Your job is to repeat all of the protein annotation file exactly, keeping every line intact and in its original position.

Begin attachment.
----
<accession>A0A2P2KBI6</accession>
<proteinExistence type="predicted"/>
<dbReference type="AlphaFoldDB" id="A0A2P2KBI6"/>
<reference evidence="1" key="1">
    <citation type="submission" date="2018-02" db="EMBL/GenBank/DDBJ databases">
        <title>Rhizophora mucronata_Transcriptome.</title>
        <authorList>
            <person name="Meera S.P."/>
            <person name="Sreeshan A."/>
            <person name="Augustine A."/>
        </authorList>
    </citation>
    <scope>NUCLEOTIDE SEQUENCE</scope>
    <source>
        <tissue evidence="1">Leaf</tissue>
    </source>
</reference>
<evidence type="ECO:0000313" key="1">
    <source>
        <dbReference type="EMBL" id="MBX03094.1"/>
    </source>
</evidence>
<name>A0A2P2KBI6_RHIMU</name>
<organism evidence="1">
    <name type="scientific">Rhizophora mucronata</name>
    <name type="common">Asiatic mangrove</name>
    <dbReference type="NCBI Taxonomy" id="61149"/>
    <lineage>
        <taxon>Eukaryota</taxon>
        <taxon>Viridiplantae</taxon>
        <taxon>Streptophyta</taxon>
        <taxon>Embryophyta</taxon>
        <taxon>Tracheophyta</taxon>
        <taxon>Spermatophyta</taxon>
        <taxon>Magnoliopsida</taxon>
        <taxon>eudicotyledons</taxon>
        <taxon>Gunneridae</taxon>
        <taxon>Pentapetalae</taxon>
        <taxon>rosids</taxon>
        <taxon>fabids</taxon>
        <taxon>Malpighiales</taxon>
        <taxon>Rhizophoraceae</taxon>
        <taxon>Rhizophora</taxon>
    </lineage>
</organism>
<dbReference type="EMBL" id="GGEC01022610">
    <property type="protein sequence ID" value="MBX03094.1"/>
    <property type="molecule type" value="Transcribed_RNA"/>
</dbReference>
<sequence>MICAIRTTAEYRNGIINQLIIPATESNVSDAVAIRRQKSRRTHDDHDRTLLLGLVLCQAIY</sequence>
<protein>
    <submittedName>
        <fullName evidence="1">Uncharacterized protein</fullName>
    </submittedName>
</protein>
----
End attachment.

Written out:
<accession>A0A2P2KBI6</accession>
<proteinExistence type="predicted"/>
<dbReference type="AlphaFoldDB" id="A0A2P2KBI6"/>
<reference evidence="1" key="1">
    <citation type="submission" date="2018-02" db="EMBL/GenBank/DDBJ databases">
        <title>Rhizophora mucronata_Transcriptome.</title>
        <authorList>
            <person name="Meera S.P."/>
            <person name="Sreeshan A."/>
            <person name="Augustine A."/>
        </authorList>
    </citation>
    <scope>NUCLEOTIDE SEQUENCE</scope>
    <source>
        <tissue evidence="1">Leaf</tissue>
    </source>
</reference>
<evidence type="ECO:0000313" key="1">
    <source>
        <dbReference type="EMBL" id="MBX03094.1"/>
    </source>
</evidence>
<name>A0A2P2KBI6_RHIMU</name>
<organism evidence="1">
    <name type="scientific">Rhizophora mucronata</name>
    <name type="common">Asiatic mangrove</name>
    <dbReference type="NCBI Taxonomy" id="61149"/>
    <lineage>
        <taxon>Eukaryota</taxon>
        <taxon>Viridiplantae</taxon>
        <taxon>Streptophyta</taxon>
        <taxon>Embryophyta</taxon>
        <taxon>Tracheophyta</taxon>
        <taxon>Spermatophyta</taxon>
        <taxon>Magnoliopsida</taxon>
        <taxon>eudicotyledons</taxon>
        <taxon>Gunneridae</taxon>
        <taxon>Pentapetalae</taxon>
        <taxon>rosids</taxon>
        <taxon>fabids</taxon>
        <taxon>Malpighiales</taxon>
        <taxon>Rhizophoraceae</taxon>
        <taxon>Rhizophora</taxon>
    </lineage>
</organism>
<dbReference type="EMBL" id="GGEC01022610">
    <property type="protein sequence ID" value="MBX03094.1"/>
    <property type="molecule type" value="Transcribed_RNA"/>
</dbReference>
<sequence>MICAIRTTAEYRNGIINQLIIPATESNVSDAVAIRRQKSRRTHDDHDRTLLLGLVLCQAIY</sequence>
<protein>
    <submittedName>
        <fullName evidence="1">Uncharacterized protein</fullName>
    </submittedName>
</protein>